Wednesday, November 2, 2016

I've got to say that I don't know who the Fashion Director was at the Dallas PD at that particular time, but I have a problem with his color coordination skills.

First, that doesn't even look like jail garb. Not really. They talk about it, and the main characteristic they want for jail garb is that it stand out as jail garb, that at first glance, anyone knows that they are looking at a person in custody, a prisoner. Often, the shirt will say "prisoner." And if it doesn't, it will be something like a bright orange jump suit, something that no one but a prisoner would wear. But, as you can see, Jack Ruby looks more like he has cabana clothes on- something suited for a cruise. "Shuffleboard, anyone? What time is the next buffet?" 

But, what I don't get is: why, if you were going with white shirt and white pants, would you go with jet black socks and jet black shoes? I'm no Martha Stewart, mind you, but I'm pretty sure that's considered a clash. So, why would you do that?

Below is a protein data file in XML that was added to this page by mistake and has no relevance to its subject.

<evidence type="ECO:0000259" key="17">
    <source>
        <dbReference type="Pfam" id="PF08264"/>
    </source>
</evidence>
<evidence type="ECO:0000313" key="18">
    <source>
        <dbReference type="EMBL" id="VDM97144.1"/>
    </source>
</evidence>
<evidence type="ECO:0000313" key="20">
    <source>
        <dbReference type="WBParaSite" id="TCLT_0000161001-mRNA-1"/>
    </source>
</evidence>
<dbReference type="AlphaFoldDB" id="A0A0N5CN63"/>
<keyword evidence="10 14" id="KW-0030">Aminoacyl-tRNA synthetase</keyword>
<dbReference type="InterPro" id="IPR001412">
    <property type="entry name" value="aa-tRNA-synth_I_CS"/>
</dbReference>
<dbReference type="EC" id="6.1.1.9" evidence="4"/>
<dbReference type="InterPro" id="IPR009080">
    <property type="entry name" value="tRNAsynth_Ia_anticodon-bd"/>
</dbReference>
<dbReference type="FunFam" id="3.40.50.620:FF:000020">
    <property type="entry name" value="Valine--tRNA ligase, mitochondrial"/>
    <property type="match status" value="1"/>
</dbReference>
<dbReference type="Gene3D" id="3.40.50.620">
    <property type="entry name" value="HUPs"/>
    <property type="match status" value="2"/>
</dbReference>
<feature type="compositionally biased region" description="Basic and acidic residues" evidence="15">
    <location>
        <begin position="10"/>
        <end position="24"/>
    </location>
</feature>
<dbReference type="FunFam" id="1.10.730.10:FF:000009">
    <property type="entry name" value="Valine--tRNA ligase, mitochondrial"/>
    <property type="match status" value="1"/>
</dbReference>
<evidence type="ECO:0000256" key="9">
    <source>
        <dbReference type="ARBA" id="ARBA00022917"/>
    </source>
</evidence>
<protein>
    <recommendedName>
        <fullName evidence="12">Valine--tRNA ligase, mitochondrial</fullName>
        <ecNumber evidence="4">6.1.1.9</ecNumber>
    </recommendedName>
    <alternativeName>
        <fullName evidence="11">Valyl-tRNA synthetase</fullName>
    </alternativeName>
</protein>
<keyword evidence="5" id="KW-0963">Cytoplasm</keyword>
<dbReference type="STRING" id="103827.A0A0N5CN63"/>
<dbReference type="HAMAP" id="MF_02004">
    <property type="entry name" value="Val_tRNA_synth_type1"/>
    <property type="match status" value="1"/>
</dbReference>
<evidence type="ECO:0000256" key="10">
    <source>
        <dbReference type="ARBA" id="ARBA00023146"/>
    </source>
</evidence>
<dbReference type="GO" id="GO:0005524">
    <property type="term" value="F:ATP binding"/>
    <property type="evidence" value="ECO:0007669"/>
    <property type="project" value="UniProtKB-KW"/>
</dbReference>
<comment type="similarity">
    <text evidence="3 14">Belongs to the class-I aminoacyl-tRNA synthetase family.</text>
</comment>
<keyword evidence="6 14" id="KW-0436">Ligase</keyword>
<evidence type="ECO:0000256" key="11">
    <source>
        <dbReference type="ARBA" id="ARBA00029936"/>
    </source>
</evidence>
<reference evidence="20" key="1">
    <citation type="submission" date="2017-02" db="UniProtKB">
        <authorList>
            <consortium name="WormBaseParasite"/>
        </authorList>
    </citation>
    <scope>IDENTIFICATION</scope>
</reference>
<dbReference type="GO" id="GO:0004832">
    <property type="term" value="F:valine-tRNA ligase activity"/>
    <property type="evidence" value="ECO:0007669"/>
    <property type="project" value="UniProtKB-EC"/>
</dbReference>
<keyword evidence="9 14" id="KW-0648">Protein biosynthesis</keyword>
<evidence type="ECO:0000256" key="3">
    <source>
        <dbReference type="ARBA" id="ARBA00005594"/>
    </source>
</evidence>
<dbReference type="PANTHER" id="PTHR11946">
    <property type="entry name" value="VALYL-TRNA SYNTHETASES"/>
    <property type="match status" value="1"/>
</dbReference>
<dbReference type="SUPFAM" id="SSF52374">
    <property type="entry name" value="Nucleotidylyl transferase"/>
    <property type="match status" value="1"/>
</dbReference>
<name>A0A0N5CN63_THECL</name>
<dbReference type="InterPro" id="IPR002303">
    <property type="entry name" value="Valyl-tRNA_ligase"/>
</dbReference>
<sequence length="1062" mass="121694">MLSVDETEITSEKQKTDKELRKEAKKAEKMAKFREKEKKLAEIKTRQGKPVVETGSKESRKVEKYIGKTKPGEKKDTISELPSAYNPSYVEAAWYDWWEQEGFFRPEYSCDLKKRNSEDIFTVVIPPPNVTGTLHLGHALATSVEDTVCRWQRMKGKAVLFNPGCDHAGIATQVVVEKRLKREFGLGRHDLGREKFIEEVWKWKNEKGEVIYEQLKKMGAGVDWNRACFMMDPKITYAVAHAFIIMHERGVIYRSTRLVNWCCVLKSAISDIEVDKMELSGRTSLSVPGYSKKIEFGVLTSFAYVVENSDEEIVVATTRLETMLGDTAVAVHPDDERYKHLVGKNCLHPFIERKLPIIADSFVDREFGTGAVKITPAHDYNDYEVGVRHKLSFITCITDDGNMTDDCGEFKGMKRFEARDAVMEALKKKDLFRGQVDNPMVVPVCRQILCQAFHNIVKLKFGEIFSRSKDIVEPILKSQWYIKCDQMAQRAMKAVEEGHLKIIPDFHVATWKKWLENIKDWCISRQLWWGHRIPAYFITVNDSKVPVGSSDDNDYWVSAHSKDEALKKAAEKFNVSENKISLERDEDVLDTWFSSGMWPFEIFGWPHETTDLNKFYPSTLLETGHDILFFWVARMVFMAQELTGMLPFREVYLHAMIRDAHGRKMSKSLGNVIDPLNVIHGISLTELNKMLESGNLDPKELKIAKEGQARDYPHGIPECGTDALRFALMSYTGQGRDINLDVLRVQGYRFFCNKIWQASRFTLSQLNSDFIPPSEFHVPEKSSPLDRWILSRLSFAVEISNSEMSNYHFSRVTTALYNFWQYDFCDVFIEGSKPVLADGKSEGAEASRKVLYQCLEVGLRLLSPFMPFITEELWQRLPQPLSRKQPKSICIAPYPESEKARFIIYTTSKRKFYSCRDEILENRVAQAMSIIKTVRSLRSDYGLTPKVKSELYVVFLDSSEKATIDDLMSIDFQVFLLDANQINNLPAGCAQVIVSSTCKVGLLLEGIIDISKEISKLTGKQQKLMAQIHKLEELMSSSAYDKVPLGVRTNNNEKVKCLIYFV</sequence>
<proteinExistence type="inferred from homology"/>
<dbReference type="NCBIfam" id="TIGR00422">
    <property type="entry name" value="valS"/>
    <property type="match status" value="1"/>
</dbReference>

And why, exactly, is it important to have the man wear jail underwear? I already gave the reason why he's in jail garb: so that he can be instantly recognized as a prisoner. The idea is that, say he were to escape, people would recognize that he was an escaped convict. But, what does that have to do with his underwear? Nothing. So, why replace it? Why require prisoners to wear your regulation underwear? Why can't they just wear their own underwear? From their standpoint, it's probably their preference, and from your standpoint, how do you benefit from putting them in different underwear? What makes it worth the trouble and expense to do that? Answer the question.  

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